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Arthouse in the Caribbean: The Trinidad + Tobago Film Festival 2013

Half of a Yellow Sun

Now in its seventh year, the Trinidad + Tobago Film Festival is both a celebration of Caribbean cinema and of the young country itself, which only gained independence from its British rulers, after a long series of turnovers through the hands of Spain, France, The Netherlands and Courland a little over 50 years ago. (Though I’ve covered many film festivals both in the U.S. and abroad over the past few years, this was the first time I was required to stand for the singing of a national anthem on opening night.) And while many international festivals struggle for a taste of European flavor, TTFF is firmly dedicated to its own and historical past’s shores, preferring to mostly showcase the best from surrounding islands, Africa and South Asia, giving it a brand identity all its own.

But what I found most exhilarating and refreshing – and what most sets this fest apart from its regional counterparts in the States and Europe – had nothing to do with what was shown onscreen. TTFF is one of the rare film festivals in which the audience actually reflects the population (in this case, majority Indo-Trinidadian and Afro-Trinidadian) at large. In other words, the programming is designed to attract and mirror the general movie-going public, and not just the tiny elite slice of cinephile hipsters or moneyed white folks that far too many fests exclusively cater to. A prime example of this smart approach was opening night’s Half of a Yellow Sun, a Toronto International Film Festival selection based on Chimamanda Ngozi Adichie’s award-winning novel, and directed by Biyi Bandele, himself a Nigerian novelist and playwright based in London. A tale of two sisters and their divergent lives set during the Biafran War, the Nollywood-infused drama also stars the triple acting threat of Thandie Newton, Chiwetel Ejiofor, and Anika Noni Rose. In other words, with its top-notch talent and high production values the flick’s a crowd-pleasing ride helmed by a debut filmmaker whose live theater background serves him well. (Right down to having his actors pause for laughs – like after an exchange in which an elderly mother is chastised for smoking, prompting her to snap, “I am too old to die young.”)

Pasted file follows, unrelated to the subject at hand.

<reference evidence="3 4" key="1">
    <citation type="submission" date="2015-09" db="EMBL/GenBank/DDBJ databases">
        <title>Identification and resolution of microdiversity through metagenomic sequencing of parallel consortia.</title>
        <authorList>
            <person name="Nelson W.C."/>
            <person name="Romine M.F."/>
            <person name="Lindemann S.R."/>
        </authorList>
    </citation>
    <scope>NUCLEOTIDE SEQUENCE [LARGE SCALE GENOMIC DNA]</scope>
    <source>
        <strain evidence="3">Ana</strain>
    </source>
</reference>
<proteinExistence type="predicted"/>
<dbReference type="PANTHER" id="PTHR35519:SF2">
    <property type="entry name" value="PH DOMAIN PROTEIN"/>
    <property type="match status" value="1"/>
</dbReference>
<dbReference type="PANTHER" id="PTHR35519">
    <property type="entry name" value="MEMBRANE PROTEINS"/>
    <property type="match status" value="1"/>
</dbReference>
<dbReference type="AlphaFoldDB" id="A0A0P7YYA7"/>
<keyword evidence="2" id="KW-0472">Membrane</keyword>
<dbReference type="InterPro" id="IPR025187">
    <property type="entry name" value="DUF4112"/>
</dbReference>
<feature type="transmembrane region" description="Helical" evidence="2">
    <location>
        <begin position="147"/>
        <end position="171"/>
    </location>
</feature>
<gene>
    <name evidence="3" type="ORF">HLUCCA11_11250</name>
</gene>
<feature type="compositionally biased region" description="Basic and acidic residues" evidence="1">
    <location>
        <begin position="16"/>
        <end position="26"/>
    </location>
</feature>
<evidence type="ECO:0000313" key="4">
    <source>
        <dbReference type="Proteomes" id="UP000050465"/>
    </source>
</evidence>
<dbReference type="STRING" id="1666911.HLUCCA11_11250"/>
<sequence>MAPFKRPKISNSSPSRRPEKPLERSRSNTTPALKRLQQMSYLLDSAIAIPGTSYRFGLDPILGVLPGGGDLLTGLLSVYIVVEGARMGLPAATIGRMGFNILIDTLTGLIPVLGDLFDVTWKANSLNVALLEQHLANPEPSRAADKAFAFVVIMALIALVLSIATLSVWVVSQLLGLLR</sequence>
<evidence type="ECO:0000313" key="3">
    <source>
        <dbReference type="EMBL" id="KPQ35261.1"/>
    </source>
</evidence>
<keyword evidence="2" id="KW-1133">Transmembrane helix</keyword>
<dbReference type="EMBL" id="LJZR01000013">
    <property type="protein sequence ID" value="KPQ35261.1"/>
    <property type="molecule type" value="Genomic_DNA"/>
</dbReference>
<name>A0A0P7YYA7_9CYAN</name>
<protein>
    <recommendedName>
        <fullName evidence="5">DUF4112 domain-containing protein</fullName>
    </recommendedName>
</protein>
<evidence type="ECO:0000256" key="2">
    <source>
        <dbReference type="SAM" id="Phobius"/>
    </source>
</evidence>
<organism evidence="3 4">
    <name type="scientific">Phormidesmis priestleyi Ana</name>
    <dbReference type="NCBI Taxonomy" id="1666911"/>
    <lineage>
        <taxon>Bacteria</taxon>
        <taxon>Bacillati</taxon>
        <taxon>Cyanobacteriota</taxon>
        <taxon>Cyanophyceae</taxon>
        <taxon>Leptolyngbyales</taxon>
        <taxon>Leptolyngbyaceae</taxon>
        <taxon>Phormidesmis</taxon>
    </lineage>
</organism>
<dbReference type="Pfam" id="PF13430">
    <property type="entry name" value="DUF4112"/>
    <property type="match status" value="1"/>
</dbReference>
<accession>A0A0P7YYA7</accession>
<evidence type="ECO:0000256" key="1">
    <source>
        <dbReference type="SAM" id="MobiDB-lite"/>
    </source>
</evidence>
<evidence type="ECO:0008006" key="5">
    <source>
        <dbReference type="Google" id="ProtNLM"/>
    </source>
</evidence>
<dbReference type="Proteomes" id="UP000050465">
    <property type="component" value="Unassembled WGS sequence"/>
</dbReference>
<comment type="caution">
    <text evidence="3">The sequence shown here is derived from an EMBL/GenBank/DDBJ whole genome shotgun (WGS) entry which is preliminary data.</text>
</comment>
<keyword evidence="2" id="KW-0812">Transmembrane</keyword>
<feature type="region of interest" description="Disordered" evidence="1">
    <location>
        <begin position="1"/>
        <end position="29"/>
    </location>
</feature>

And in general it was the prestigious “crossover” selections – of African or Caribbean origin that also played the major North American and European fests – that soared above the pack. There was Moussa Touré’s La Pirogue, a parable-like adventure that follows a group of West Africans on their unpredictable journey in a questionably sea worthy fishing vessel to the economic promised land of Europe. The Cannes-celebrated director is a master at doing more with less, simplicity being Touré’s greatest strength. (“You can claim your 15 euros and a sandwich,” is the sadly ridiculous announcement made as the death-defying, would-be emigrants ultimately find themselves back from whence they came.) Raoul Peck’s Berlinale-screening Fatal Assistance, a joint winner in TTFF’s Best Documentary category, was also a standout, all the more noteworthy for being the exception to my “no talking heads, please” rule. When you’re dealing with the 2010 earthquake in Haiti, and an aftermath so bad that Sean Penn had to ride to the rescue, experts are needed to parse the bureaucratic intricacies that made the relief efforts so much more malignant than the initial event. Interspersed with interviews with high-up government officials, including Haiti’s former Prime Minister Jean-Max Bellerive, are voiceovers reading letters from stressed-out relief workers on the ground. All in all, Peck, himself a former minister of culture in Haiti, has crafted what amounts to a visual manifesto – and crucial cautionary tale – for First World politicians and arrogant nations alike. As one letter notes of the struggling island, “The embrace of its too many friends is suffocating.”